Thursday, September 01, 2005

B.C. Supreme Court tosses traditional definition of adultery

In this new era of same-sex marriage and same-sex divorce, Canadian family law is, of necessity, undergoing a fudamental re-thinking.

The case below, excerpted from, highlights just one of many new challenges to our most basic (but now, patently anachronistic) family law principles.

In short, the traditiional definition of adultery, as extra-marital sexual relations between a spouse and a person of the opposite sex, is no longer applicable (in B.C., anyways). No doubt, courts in Ontario and the rest of the country will follow.

(We'll be arguing this same issue in a same-sex divorce proceeding in Toronto shortly. We'll keep you posted):

A B.C. Supreme Court judge granted a Vancouver woman a divorce Tuesday after deciding that the woman's husband had indeed engaged in adultery when he had sex with another man. The traditional definition of adultery is voluntary sex between a spouse and someone of the opposite gender, to whom he or she isn't married.

But Justice Nicole Garson of the B.C. Supreme Court said Tuesday that she had been persuaded to make a change in the traditional definition of adultery. The woman, who can be identified only as Ms. P due to a court order, was challenging Canada's divorce legislation after Garson earlier ruled that her husband's extramarital affair with a man didn't legally count as adultery.

The woman had been married nearly 17 years when, last October, she discovered her husband was having an affair with a younger man. She and her husband separated immediately and she filed for divorce two months later, seeking an immediate end to their marriage. Her husband signed an affidavit on Jan. 5, 2005, acknowledging his adulterous relationship, and didn't appear in court in February to contest the divorce.

Canada's Divorce Act allows for a no-fault divorce after a one-year separation, on grounds of marital breakdown. It also allows for an immediate divorce if there is admitted or proven adultery or cruelty. But Garson refused to grant an immediate divorce -- because the definition of adultery in common law didn't include homosexual relations.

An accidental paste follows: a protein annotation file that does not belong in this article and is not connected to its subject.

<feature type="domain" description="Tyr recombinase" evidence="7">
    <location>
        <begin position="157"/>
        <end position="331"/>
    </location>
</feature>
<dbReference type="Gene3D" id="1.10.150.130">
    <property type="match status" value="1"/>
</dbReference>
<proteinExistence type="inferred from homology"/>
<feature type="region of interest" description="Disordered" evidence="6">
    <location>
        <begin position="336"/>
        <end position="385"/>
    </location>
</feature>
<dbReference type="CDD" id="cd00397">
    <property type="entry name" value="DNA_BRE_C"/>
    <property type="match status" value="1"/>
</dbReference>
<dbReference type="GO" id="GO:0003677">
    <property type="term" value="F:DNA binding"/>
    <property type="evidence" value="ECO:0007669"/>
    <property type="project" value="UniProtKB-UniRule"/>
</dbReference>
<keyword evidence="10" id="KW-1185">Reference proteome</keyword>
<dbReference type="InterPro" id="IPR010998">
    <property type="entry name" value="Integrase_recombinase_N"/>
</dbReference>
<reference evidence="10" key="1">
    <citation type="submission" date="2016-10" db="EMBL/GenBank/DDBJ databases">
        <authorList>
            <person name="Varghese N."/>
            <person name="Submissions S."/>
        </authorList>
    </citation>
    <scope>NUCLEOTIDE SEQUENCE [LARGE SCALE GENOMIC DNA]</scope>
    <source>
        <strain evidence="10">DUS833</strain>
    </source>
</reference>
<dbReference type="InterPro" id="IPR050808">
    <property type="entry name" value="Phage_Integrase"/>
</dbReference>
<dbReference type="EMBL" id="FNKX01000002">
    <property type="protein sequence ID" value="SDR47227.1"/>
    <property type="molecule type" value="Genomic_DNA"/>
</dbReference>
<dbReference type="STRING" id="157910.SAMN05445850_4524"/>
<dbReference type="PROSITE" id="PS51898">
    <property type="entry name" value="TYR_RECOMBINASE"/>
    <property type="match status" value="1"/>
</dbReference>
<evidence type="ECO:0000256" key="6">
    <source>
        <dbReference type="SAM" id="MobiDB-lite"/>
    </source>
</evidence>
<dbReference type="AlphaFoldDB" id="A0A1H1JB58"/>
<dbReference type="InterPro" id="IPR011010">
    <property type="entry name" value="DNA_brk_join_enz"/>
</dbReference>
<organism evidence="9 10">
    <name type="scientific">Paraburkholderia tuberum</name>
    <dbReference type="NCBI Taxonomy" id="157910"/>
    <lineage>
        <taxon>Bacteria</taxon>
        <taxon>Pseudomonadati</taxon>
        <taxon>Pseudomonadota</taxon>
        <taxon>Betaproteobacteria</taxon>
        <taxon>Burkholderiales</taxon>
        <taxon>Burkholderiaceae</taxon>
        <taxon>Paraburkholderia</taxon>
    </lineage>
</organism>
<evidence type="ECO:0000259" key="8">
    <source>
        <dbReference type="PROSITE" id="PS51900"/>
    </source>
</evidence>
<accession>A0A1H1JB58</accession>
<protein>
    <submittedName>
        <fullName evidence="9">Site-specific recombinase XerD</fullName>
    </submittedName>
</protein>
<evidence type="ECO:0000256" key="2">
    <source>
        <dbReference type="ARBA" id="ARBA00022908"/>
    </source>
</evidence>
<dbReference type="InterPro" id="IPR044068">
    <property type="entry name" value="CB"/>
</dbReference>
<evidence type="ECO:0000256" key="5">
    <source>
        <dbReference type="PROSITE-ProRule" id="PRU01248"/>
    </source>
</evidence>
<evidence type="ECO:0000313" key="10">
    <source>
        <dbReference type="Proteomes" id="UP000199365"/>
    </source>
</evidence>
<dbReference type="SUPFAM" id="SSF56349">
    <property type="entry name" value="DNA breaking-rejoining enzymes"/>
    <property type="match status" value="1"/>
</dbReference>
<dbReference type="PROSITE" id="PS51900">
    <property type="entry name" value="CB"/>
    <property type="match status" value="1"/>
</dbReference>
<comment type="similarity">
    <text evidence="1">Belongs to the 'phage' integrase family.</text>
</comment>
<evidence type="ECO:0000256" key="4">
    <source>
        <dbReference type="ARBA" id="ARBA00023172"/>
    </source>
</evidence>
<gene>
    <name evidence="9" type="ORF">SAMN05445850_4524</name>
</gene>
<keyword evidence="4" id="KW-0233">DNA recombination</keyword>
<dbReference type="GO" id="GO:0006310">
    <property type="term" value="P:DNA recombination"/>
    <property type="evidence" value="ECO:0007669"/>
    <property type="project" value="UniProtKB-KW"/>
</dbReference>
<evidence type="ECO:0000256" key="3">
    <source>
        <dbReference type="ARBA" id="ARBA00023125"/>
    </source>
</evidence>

"I was completely devastated and I felt like I didn't matter," Ms. P told CTV's Canada AM. The judge told the woman last Friday that she would hear the case again if a lawyer could argue why the legal definition of adultery should be broadened to include same-sex adultery. The woman's lawyer, barbara findlay (who spells her name in lower-case letters), argued that the traditional definition of adultery is as outdated as the original common-law definition of marriage, which was based on procreation.

"We argued, and the federal government agreed with us, that the court can make what is called in law an incremental change in light of current circumstances," said findlay, "so that divorce will, from now on, be understood to be available where there is, for example, intimate genital contact between two people, one of whom is married."

Garson's decision is expected to have far-reaching consequences across Canada, said findlay, because of the increasing number of same-sex marriages that will inevitably lead to same-sex affairs. She added that, because adultery isn't defined through federal legislation, judges hearing similar cases in other provinces will likely be persuaded by the B.C. judge's decision. "I would expect that other judges faced with the same question would rule in the same way," findlay told CTV....

The woman has also launched a constitutional challenge based on the Charter, saying the definition of adultery discriminates against gay and lesbian couples because it makes divorce less accessible to them compared to homosexuals.

- Garry J. Wise, Toronto

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